# [whatwg] Mathematics in HTML5

From: Øistein E. Andersen <html5@xn--istein-9xa.com>
Date: Sat, 10 Jun 2006 01:27:29 +0200
Message-ID: <E1FoqO1-0000nJ-00@ws1.ou-data.net>

On 9 Jun 2006, at 11:0AM, juanrgonzaleza at canonicalscience.com wrote:

>??istein E. Andersen wrote:

>>2) Fight verbosity

>><m>, [...] <frac>2<den>3</frac> and <root>3<of>125</root> [are] clearly
>>better suited than <formula>, <fraction>2<denominator>3</fraction> and

>However <frac>2<den>3</frac> is an shorthand for the full markup,
>because structures of kind {2 \over 3} are even to be avoided in TeX.

><root>3<of>125</root> was already proposed in HTML Math of 1994 and
>rejected because technical issues. Also rejected in ISO12083 math of 1995.

What i meant was to use <root>3<of>125</root> as a shorthand notation for something like <root><order>3</order><of>125</of></root>, in which case only the actual element names differ from the current proposal.

>>3) Assure compatibility with a reasonable subset of TeX

>absence of a model for prescripts is one of most important flaws in TeX,
>therefore do not wait that a TeX input can be magically transformed into HTML 5.

Obviously, it will not be possible to transform any TeX code into HTML 5.

Something like ${}^aB$ could be transformed into an HTML 5 prescript given the correct rules, but then something like ${}^{342}_4X$ would of course look different in TeX (probably incorrect) and HTML 5.

>>4) Make font selection simple and natural

>There is many options. In HTML roman font is default and one just markes
>variables as when one uses <i> for italic font. In Elsevier DTD for math,
>italic was the default and roman was marked via tag.

Very well, but then a choice must be made.

>I do not think that automatic mixing of roman and italic would be a good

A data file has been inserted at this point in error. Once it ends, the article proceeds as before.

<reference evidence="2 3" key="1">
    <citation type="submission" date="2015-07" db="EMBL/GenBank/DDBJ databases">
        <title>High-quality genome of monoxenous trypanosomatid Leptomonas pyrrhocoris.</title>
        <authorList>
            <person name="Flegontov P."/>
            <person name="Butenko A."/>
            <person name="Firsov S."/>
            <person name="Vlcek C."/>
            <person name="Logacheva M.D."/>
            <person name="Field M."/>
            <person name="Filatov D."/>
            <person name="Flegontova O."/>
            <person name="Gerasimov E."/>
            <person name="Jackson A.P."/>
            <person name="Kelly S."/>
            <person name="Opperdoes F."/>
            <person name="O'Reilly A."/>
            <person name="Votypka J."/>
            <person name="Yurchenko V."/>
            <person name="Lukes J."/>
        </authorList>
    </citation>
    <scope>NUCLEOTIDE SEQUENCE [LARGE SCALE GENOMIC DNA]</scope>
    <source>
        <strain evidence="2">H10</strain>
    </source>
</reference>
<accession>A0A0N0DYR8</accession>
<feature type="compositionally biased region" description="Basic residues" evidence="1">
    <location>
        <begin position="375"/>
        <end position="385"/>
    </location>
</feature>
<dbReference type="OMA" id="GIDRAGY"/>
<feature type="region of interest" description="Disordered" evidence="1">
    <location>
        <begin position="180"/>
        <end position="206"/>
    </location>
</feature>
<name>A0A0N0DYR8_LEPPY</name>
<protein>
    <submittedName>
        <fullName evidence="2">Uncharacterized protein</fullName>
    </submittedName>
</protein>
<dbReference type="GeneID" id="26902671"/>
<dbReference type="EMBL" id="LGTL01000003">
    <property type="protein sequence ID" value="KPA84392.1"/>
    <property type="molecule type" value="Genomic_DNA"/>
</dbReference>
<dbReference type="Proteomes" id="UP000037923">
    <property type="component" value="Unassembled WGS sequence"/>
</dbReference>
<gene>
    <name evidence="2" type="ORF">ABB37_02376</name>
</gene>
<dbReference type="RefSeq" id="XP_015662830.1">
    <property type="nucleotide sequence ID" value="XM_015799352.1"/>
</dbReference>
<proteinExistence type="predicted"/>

>idea at the browser side if one search a rapid cheap implementation fully
>compatible with current standards.

That is probably quite right.

>However, this would be not a problem for authors, because one could
>implement a small js in a week that authors could use in their computers
>asisting them to authoring math.

Such a script would certainly not fit everyone's needs and desires. It could be potentially useful to many, but the language should be such that hand-authoring be practical -- otherwise, the perfect integration with HTML will be lost.

>>How are non-italic variables supposed to be handled? Using attributes,
>>like <var class="italic">, <var class="bold">, <var
>>class="blackletter">, <var class="roman">, etc. may be part of the
>>solution, even though it would be quite verbose.

>HTML is more verbose than TeX but is less erratic.

That is a fair point.

>I think that people can perfectly use
><var class="vector">F</var>
>\mathbf{F}
>if you dislike the class attribute, then try something like
><var><b>F</b></var>

A few issues still remain to be solved, though:

Boldface does not necessarily mean vector, and vectors are not always printed in bold type. Presumably, you mean that classes like vector' need not be defined in the specification, that the choice is up to the author, and that a custom CSS style-sheet can be used to define the font. (This would require CSS font-families for Fraktur and double-struck/blackboard bold.)

This approach would entail introducing semantic or quasi-semantic mark-up to encode an important part of a formula's visual appearance. Obviously, LaTeX commands like \mathcal and \mathbb indicate no semantics, so the only sensible solution would be to transform this into something like <var class="cal"> and <var class="bb">. If this is going to happen, the classes should probably be defined in the specification.

The re-use of <b> and <i> makes sense in a way, but these two tags do not suffice to access all the different fonts. (Unicode report [1] lists 14 alphabets: roman, italic, script, Fraktur, sans-serif upright, sans-serif slanted; bold versions of all these; double-struck and monospace.)
[1] http://www.unicode.org/reports/tr25/
It is not clear that <b><i> (or <i><b>) would be a good choice for bold italic variable names, as it would lead to encoding e.g. <i>a </b>b</b></i> (could be a vector b scaled by a factor a), whereas something more like <i>a<i> <bi>b</bi> would be wanted. Another possibility would be to use something like <var i>a</var> <var b i>b</var>.

Each approach has its problems. Anyway, the specification should probably not try to avoid the issue of font selection.

--
Andersen
`
Received on Friday, 9 June 2006 16:27:29 UTC

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